Wicked problems are the antithesis of tame problems. Hence, whereas tame problems are definable, separable, and have solutions that are findable, wicked problems resist easy definition, cannot be cleanly delineated from other problems, and do not possess a correct solution (Rittel & Webber, 1973).
Wicked problems are more than just complicated; they are complex (Grint, 2010). At least three types of complexity are pertinent to understanding the nature of wicked problems: dynamic, social, and generative (Kahane, 2010).
Recent decades have witnessed the emergence of a view of the natural and social world as one constituted by myriad energetically open, but organisationally closed systems (Capra, 1996). This has heightened our sensitivity to the diversity of hidden connections that inhere between actors, entities, and phenomena (Capra, 2004), as well as the waves of repercussions that ripple through these systems (Rittel & Webber, 1973).
Further, it has become apparent that, in these systems, cause and effect not just far apart in time and space, but are interdependent and, hence, not always amenable to clean disambiguation. Social-ecological systems and the wicked problems encountered within them that possess these characteristics aredynamically complex (Kahane, 2010).
It is one thing to be cognisant that dynamically complex systems have these characteristics in an abstract sense, but quite another to formulate a concrete conception of a wicked problem that reflects this understanding. We are notoriously bad at understanding dynamically complex systems, and the wicked problems encountered within them, as a whole.
Indeed, systems in which cause and effect are far apart in space and time constitute what psychologists call a wicked learning environment. Because so much of our learning about causal relationship is based on observing the temporal coupling between events, wicked learning environments miseducate our intuitions about the world and teach precisely the wrong lessons about cause and effect (Hogarth, 2001).
In consequence, in dynamically complex systems, it is difficult for people to develop a shared understanding – technically, a shared mental model – of what the problem is. Further, because mental models involve causal beliefs – that is, beliefs about how one thing leads to another – it is also difficult to develop a shared understanding about how to solve a problem.
Further, unlike tame problems, which yield true or false, or right or wrong answers, the solutions to wicked problems can only be judged as good or bad (Rittel & Webber, 1973). Typically, the actors involved are equally equipped and entitled to judge the proposed solutions to wicked problems, although none has the power to set formal decision rules to determine correctness (Rittel & Webber, 1973). Wicked problems are therefore socially complex, which occurs when the actors involved possess a diversity of perspectives and interests (Kahane, 2010).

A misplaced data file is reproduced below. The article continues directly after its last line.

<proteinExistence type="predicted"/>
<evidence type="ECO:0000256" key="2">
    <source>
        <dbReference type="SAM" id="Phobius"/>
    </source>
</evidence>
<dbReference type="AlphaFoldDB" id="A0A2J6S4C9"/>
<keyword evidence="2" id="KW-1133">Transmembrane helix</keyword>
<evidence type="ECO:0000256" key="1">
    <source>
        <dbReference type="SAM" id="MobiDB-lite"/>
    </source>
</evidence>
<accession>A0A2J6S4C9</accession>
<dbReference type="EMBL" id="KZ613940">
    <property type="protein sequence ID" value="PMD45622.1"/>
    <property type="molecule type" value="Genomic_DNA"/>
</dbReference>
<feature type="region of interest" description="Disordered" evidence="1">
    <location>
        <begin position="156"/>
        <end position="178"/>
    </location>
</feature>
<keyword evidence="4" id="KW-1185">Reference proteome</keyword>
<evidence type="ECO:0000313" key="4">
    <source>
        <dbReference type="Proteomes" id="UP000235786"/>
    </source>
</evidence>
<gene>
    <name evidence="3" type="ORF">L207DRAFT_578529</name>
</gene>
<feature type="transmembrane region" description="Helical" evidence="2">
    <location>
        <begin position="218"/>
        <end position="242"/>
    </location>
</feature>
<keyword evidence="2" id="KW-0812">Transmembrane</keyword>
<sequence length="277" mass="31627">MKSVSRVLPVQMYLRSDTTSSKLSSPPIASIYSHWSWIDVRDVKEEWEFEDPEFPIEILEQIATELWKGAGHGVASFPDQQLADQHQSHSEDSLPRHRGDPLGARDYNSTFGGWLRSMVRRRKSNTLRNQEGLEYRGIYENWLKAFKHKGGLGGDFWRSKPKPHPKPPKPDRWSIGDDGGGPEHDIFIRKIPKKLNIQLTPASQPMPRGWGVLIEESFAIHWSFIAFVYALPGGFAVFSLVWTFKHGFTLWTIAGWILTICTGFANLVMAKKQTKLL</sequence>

To the extent that the interests of each actor, or group of actors, are inimical – or perceived as inimical – to the interests of other actors, cooperation recedes and competition escalates. Under such circumstances, the chances of discovering a ‘solution’ that most actors believe is sound or fair declines precipitously.
Finally, problems are generatively complex when they are unfamiliar, uncertain, and undetermined, which means that the future state of the system in which a problem is encountered is influenced by present behaviour (Kahane, 2010). The proposition that each interim solution to wicked problems creates waves that reverberate through the system (Rittel & Webber, 1973) exemplifies this.
Whereas experts are typically ascribed responsibility for managing tame problems, and authorities are ascribed responsibility for commanding during crises, responsibility for wicked problems – and the attendant uncertainty – falls to the actors involved (Grint, 2010; Kahane, 2010). Few, perhaps none, of these people will be recognised as problem-specific expertise or authority by other stakeholders, which means that the social organisation of these actors enacted is unlikely to be patterned by ‘mindless’ compliance with experts or obedience to authorities.
Critically, this means that leadership in the context of complex systems and wicked problems – complexity leadership (Uhl-Bien & Marion, 2008) – requires that the actors involved both influence and enable each other to accept collective responsibility for their collective problems and to act with collective purpose (Grint, 2010).
These processes of enactment may call forth temporary social systems, distributed forms of leadership, and novel patterning of social behaviour specific to the wicked problem at hand. Above all, the actors involved must want to solve the problem because it is important for them to do so; that is, they believe it is in their shared – that is common – interest to jointly solve their problem (i.e., “normative” compliance; Etzioni, 1964).
Capra, F. (1997). The web of life: A new synthesis of mind and matter. London: Flamingo.
Capra, F. (2004). The hidden connections: A science for sustainable living. New York: Anchor Books.
Etzioni, A. (1964). Modern organizations. London: Prentice Hall.
Hogarth, R. (2001). Educating intuition. Chicago: University of Chicago Press.
Grint, K. (2010). The cuckoo clock syndrome: Addicted to command, allergic to leadership. European Management Journal, 28, 306-313.
Kahane, A. (2012). Transformative scenario planning: Working together to change the future. San Francisco: Berrett-Koehler Publications.
Rittel, H. W. J., & Webber, M. M. (1973). Dilemmas in a general theory of planning. Policy Sciences, 4, 155-169.
Uhl-Bien, M., & Marion, R. (2011). Complexity leadership theory. In A. Bryman, D, Collinson, K, Grint, B. Jackson, & M. Uhl-Bien (Eds.), The Sage handbook of leadership (pp. 469-482). Thousand Oaks: Sage.